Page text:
Elephant Ride at Amber Fort
A good place to take an elephant ride is the Amber Fort in Jaipur. The Amber Fort is a palatial complex and is located in the outskirts of Jaipur (11 km away from it) and is one of those monuments that every tourist who goes to India cannot fail to see. We talked about it in our previous post, as well as on our Jaipur Property page, where we spoke for the first time about the elephant rides and wonderful things that can be done in Jaipur.
Decorated with traditional paintings, these elephants are a magnificent means of transport to ascend the slopes that climb the hillside on which the Amber Fort stands. The elephant rides to Amber Fort lasts between 20 minutes to half an hour (Elephant ride at Amber Fort costs Rs 1.000 for two people). The one that takes more or less time to climb up to the fort depends on the rush that can be found. The rates that are used for elephant rides are set by the government.
To ascend the hills that lead to the Amber Fort, around 80 elephants are used to transport about 900 visitors a day. Law and custom determine that the same elephant cannot make more than a certain number of trips per day so that the animal does not get exhausted with a harmful excess of work and to avoid the animal abuse.
Although the activity of elephant walking is widespread in India, the fact is that more and more voices are rising against it. One of those associations is “Save the Elephants”. This association proclaims on its website that its mission is “to ensure a future for elephants and maintain the beauty and ecological integrity of the places where they live” to, finally, “develop a tolerant relationship” between the human being and the elephant. Save the Elephants warns that the elephant could become extinct in a single generation. Although Save the Elephants, founded by Iain Douglas-Hamilton in 1993, is based in Kenya and focuses mainly on the rescue and salvation of the African elephant and on stopping the illegal trade in ivory, Indian elephants are also a source of concern for this organization of environmental character.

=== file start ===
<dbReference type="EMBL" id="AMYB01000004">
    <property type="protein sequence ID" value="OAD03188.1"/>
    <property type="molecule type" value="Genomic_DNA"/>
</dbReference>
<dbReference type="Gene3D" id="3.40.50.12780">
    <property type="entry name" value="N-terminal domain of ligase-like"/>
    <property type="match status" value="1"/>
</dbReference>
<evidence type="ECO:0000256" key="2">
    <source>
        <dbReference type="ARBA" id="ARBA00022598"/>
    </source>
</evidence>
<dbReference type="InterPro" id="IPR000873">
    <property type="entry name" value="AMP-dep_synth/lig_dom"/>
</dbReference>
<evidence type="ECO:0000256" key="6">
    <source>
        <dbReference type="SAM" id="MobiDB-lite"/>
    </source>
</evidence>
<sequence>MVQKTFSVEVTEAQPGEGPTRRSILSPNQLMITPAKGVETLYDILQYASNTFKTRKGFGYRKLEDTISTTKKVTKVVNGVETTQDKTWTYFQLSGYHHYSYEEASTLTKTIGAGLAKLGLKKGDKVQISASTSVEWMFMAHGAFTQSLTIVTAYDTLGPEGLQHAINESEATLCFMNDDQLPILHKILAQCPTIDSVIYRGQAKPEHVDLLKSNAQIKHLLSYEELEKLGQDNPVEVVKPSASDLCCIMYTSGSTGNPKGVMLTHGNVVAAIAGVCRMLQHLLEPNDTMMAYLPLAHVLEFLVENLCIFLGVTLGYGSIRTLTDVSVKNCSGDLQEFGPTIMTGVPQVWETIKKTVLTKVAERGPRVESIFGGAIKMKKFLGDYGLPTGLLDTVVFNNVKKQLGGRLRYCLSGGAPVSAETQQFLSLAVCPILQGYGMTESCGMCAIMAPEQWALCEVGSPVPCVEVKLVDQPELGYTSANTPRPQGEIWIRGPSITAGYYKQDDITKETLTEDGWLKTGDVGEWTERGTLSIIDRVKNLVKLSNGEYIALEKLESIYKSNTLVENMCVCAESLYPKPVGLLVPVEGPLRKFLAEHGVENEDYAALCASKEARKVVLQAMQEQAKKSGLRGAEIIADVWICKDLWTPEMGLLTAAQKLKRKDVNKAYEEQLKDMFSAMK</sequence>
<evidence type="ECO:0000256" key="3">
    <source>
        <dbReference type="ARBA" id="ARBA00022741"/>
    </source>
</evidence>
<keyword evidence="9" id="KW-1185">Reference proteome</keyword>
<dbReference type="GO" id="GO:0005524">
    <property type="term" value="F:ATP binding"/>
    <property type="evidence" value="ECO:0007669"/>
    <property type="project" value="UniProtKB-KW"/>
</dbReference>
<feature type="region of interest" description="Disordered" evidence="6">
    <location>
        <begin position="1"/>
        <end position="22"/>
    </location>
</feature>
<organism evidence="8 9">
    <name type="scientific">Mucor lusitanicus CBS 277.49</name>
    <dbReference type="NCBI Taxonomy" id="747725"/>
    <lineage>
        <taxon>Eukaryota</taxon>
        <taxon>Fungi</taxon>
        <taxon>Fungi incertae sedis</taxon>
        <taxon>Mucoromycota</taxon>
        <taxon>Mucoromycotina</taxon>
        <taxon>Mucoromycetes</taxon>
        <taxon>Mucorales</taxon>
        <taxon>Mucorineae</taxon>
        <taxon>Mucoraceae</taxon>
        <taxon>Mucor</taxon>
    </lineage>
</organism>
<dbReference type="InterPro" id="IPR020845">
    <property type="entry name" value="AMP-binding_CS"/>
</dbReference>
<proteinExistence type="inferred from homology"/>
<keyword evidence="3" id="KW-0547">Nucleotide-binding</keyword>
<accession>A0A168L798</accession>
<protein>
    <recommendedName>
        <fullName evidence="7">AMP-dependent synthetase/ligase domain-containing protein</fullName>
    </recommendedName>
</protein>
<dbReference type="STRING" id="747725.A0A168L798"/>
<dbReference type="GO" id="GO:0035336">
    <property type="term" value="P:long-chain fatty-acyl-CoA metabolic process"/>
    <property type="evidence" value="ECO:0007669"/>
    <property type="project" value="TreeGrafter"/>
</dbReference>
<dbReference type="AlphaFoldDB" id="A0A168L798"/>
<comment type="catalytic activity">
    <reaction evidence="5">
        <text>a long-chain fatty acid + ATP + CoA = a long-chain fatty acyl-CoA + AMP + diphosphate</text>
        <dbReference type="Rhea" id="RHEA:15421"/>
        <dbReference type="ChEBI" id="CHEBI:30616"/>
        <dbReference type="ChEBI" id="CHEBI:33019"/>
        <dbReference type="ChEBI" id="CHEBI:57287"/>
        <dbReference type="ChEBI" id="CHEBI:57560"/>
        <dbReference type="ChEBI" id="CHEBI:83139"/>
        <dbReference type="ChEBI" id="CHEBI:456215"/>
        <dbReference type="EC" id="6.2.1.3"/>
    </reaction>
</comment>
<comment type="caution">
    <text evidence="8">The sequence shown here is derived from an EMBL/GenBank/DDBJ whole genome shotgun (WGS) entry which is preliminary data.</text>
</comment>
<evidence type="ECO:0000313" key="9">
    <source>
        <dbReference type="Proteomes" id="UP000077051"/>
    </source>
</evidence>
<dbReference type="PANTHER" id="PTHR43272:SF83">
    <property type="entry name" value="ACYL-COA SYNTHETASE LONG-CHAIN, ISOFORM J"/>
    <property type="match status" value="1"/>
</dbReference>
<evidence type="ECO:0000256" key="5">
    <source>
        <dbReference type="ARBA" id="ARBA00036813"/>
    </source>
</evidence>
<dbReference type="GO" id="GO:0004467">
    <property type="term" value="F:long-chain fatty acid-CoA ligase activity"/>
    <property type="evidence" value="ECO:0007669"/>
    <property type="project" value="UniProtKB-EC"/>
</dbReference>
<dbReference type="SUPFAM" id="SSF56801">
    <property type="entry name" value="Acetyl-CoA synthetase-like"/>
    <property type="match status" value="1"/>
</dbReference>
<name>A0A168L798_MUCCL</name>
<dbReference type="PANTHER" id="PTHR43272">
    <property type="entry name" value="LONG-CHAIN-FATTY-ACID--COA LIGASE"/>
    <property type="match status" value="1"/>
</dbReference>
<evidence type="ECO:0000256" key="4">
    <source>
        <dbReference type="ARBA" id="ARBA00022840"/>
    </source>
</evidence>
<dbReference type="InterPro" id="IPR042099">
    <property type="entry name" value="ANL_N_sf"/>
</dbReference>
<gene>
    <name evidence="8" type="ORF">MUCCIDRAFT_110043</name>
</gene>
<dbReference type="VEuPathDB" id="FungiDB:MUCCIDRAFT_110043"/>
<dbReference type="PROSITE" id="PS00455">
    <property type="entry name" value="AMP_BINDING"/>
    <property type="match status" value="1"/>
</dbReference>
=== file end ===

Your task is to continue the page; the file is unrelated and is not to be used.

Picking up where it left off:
The elephant defense organizations argue in their argument that they are torn from their family at an early age, they suffer from violent domestication, many elephants cannot resist the violence of such domestication and they die because of it; young animals with a body that is not yet developed are used in rides, they have little access to water while carrying out trips in which they carry people, they spend too many hours chained, they suffer stress, they receive blows in sensitive places likes ears and eyes, which are not designed to support large weights on their shoulders, which suffer malformations, their feet are not designed to walk on hard surfaces, which have a very sensitive skin…
Lovers of elephants who wish to enjoy their sight but refuse to use them for a tourist activity such as taking an elephant ride can choose to see elephants in freedom in both the natural park of Corbett as in the reserve of Periyar National Park.